Just when you thought that fashion week season was over and the spring/summer spate of trends had officially been defined, in comes Hum Showcase.
The annual event, orchestrated by the HUM TV network, is scheduled to take place from April 18-20 in Karachi with designer Rizwan Beyg once again taking his place as show director. And before you groan about yet another fashion show, you may want to cast an eye upon the Showcase lineup.
It is an intriguing one, packed with a montage of designers from Karachi and Lahore; seasoned veterans, younger power players, first-timers and high-street contenders. Nabila’s N-Pro team will be styling as always and senior journalist Raheel Rao is continuing on as the event’s senior fashion consultant and advisor.
Then again, perhaps it is also too early to exclaim happily about yet another fashion show. Based on many joyless past experiences, one knows never to have expectations from a fashion show just because it boasts a strong lineup. Nevertheless, Showcase is looking promising – and the HUM TV Network knows it.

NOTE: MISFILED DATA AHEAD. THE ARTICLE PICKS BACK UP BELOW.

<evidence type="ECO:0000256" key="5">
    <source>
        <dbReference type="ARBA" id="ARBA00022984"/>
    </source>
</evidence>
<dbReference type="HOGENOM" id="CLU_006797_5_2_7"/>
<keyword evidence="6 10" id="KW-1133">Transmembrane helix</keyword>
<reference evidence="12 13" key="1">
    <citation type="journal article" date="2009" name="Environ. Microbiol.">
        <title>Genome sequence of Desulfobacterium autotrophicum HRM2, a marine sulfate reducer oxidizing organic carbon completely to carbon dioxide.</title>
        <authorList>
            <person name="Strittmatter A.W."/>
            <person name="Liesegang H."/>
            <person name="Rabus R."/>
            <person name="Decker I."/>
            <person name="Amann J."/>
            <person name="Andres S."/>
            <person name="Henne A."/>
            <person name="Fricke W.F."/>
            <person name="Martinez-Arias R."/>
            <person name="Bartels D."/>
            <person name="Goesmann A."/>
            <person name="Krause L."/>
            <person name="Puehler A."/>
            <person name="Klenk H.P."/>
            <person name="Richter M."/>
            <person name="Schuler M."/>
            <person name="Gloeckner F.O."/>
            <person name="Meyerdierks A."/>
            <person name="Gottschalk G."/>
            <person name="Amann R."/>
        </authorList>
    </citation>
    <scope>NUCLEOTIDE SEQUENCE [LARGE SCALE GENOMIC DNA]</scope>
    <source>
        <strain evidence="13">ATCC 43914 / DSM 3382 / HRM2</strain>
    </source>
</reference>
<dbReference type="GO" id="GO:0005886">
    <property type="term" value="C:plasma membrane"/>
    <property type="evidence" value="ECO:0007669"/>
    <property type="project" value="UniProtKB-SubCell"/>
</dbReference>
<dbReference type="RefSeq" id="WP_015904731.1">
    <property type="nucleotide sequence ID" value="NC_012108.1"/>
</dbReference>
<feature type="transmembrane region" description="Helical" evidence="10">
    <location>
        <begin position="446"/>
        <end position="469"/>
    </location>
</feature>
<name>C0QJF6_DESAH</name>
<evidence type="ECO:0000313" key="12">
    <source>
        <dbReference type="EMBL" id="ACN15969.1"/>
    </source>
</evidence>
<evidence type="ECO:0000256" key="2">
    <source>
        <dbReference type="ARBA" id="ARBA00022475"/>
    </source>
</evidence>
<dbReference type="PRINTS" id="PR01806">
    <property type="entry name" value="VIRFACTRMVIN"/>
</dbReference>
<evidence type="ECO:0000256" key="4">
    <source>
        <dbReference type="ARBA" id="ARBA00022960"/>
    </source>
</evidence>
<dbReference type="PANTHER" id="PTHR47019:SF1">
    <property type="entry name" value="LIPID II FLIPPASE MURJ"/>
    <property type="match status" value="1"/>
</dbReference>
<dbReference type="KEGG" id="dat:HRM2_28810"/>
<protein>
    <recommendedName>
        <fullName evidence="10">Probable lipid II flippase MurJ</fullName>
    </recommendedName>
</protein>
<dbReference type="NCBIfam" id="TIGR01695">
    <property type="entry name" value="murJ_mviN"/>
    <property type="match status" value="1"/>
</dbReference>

As one of the pioneers of Pakistani fashion, I felt that there was a need to curate an event that could shake the industry up…” — Rizwan Beyg, show director Hum Showcase
“Pakistan’s fashion industry is relatively new and needs support in order to grow. The HUM Network has always tried to support fashion and to collate a group of like-minded people that can work together in order to raise standards and introduce new trends,” says the network’s president, Sultana Siddiqui.
Show director Rizwan Beyg adds, “’Showcase’ is an effort to keep Pakistani fashion elevated to what it used to be and what it can be. As one of the pioneers of Pakistani fashion, I felt that there was a need to curate an event that could shake the industry up and that could stay true to its name and really showcase the best of Pakistani couture. I feel that, now in its third year, Showcase has been able to do this quite well.”
But one will have to attend the three day long event – as we will be doing – in order to judge just how well it does. Here’s a sneak peek at some of what’s coming up: